Contributed by: The James Bond Movie Encyclopedia by Steven Jay Rubin

Fanatical Russian general portrayed by Steven Berkoff in Octopussy. Determined to convince the détente-conscious Soviet leadership that a successful military invasion of Western Europe is still possible, Orlov plans to detonate a nuclear weapon on the US Air Force’s Feldstadt Air Base in West Germany and blame the Americans. Such an “accident,” Orlov believes, will force the West to disarm unilaterally, destroying the nuclear deterrent along the border and allowing Soviet tanks and infantry to cross at will.

To accomplish this plot, Orlov makes a pact with an exiled Afghan prince named Kamal Khan (Louis Jourdan), whose associate Octopussy (Maud Adams) owns an international circus that can gain access to the American base. In return, Orlov is offering a treasure trove of jewels stolen from the Kremlin Art Repository and replaced with duplicates created by his forgery expert, Lenkin (Peter Porteous). One of these forgeries, a jeweled Fabergé Easter egg, is stolen from East Berlin by 009 (Andy Bradford). When it ends up in the hands of the British Secret Service, Bond (Roger Moore) is sent on Operation Trove to find the egg’s real owner.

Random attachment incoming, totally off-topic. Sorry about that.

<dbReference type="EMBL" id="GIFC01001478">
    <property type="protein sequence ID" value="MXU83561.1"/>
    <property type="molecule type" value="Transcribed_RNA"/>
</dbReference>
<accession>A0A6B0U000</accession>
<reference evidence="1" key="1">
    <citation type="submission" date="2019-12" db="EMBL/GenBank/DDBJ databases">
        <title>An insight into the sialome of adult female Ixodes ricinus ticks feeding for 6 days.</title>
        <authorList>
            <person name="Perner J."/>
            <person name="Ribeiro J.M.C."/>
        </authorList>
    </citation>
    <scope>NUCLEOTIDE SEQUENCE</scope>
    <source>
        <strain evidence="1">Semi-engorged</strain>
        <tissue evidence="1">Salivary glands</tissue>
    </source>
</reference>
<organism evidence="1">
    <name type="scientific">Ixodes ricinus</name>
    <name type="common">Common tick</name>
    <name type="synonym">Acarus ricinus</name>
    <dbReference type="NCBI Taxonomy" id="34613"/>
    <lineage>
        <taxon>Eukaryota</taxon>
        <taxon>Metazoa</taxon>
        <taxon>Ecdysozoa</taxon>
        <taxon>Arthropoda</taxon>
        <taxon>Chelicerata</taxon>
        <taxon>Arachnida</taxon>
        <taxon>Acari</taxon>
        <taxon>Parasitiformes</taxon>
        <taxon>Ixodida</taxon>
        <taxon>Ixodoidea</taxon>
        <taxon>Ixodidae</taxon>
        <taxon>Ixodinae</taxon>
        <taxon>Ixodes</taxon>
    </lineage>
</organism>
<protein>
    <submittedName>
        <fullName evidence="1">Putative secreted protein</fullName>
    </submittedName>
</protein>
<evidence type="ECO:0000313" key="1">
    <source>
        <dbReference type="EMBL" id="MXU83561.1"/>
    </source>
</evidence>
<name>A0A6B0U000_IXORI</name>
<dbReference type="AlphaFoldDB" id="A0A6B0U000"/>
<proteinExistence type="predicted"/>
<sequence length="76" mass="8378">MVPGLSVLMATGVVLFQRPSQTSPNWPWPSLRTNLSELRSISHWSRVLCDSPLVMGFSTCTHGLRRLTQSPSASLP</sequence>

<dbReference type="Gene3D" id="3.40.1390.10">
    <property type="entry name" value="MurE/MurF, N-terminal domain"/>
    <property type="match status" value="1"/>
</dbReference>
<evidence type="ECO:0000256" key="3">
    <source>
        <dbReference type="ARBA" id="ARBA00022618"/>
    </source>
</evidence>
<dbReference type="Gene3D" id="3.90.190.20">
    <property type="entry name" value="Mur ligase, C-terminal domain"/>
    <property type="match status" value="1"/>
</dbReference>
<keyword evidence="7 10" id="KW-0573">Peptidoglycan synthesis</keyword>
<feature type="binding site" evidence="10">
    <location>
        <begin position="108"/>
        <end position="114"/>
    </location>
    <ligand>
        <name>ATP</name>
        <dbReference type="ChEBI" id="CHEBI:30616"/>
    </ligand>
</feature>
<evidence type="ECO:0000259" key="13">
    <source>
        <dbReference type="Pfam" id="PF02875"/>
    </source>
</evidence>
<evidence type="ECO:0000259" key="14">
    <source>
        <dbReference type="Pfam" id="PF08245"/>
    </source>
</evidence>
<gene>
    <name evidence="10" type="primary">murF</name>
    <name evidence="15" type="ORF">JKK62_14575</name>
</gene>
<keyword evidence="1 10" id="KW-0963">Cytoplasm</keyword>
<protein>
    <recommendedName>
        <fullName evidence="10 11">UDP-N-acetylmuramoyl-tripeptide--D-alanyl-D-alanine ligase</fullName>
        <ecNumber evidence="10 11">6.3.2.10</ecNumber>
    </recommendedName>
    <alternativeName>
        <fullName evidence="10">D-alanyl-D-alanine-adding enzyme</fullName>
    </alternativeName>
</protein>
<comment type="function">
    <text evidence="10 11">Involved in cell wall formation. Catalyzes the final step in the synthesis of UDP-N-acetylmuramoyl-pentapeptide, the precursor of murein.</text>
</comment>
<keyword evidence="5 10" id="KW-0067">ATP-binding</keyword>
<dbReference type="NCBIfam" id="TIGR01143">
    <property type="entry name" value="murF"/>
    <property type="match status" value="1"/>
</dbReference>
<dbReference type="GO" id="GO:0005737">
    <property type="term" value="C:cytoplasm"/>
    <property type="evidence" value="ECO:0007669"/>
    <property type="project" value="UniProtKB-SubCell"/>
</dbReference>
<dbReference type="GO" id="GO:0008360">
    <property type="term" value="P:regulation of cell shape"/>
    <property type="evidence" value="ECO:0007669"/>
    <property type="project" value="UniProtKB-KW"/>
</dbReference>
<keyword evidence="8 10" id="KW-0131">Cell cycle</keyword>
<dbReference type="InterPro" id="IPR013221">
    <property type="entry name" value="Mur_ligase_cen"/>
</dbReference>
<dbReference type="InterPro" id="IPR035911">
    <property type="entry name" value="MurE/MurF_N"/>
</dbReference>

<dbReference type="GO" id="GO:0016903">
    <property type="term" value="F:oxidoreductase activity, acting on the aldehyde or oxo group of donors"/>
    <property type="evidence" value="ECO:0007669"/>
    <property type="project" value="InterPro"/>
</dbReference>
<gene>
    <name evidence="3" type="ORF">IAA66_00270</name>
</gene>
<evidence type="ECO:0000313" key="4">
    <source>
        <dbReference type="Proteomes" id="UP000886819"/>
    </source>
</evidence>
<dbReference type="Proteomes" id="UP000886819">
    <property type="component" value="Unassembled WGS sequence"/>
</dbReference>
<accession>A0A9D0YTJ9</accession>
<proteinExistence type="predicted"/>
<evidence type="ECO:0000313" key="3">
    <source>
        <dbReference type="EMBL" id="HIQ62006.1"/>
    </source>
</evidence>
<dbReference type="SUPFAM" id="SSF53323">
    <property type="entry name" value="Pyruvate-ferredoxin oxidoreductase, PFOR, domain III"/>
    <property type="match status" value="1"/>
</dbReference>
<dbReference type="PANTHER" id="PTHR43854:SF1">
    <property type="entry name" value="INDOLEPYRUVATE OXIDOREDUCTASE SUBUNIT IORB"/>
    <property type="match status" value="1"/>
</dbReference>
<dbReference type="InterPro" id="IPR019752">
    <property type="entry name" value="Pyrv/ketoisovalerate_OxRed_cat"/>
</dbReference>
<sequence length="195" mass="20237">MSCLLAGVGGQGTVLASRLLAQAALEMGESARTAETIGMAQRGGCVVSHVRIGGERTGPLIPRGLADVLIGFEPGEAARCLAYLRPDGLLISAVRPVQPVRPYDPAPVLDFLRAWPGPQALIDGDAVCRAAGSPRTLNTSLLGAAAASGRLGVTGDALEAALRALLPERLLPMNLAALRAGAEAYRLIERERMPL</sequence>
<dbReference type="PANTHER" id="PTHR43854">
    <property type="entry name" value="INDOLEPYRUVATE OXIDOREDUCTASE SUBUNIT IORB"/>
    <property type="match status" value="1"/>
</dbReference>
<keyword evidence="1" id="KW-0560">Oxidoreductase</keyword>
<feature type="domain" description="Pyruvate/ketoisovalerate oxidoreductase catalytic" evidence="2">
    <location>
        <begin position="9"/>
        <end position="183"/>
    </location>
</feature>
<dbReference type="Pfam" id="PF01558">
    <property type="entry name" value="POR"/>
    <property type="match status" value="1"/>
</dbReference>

Orlov is first seen by Bond when the general arrives by Soviet helicopter at Kamal Khan’s Monsoon Palace in the mountains above Udaipur, India. Having escaped from his room, where he is being held prisoner, 007 tries to listen in on the Orlov/Kamal Khan conversation, but when the lovely Magda (Kristina Wayborn) uses her blow-dryer, it interferes with the bug that Bond has planted. All he hears is a time and a place: “one week” and “Karl-Marx-Stadt.”

Bond hightails it to Karl-Marx-Stadt, East Germany, where Octopussy’s circus is performing, and confronts Orlov, but the general escapes when his Soviet guards attack. Now pursued by fellow Russian general Gogol (Walter Gotell), who has discovered Orlov’s forged jewelry operation, Orlov makes it to the West German border. But when he crosses illegally, he’s gunned down by East German border guards. Gogol stands over him, branding him a thief and a disgrace to his uniform. With his dying gasp, Orlov says, “Yes, but tomorrow I shall be a hero of the Soviet Union.”


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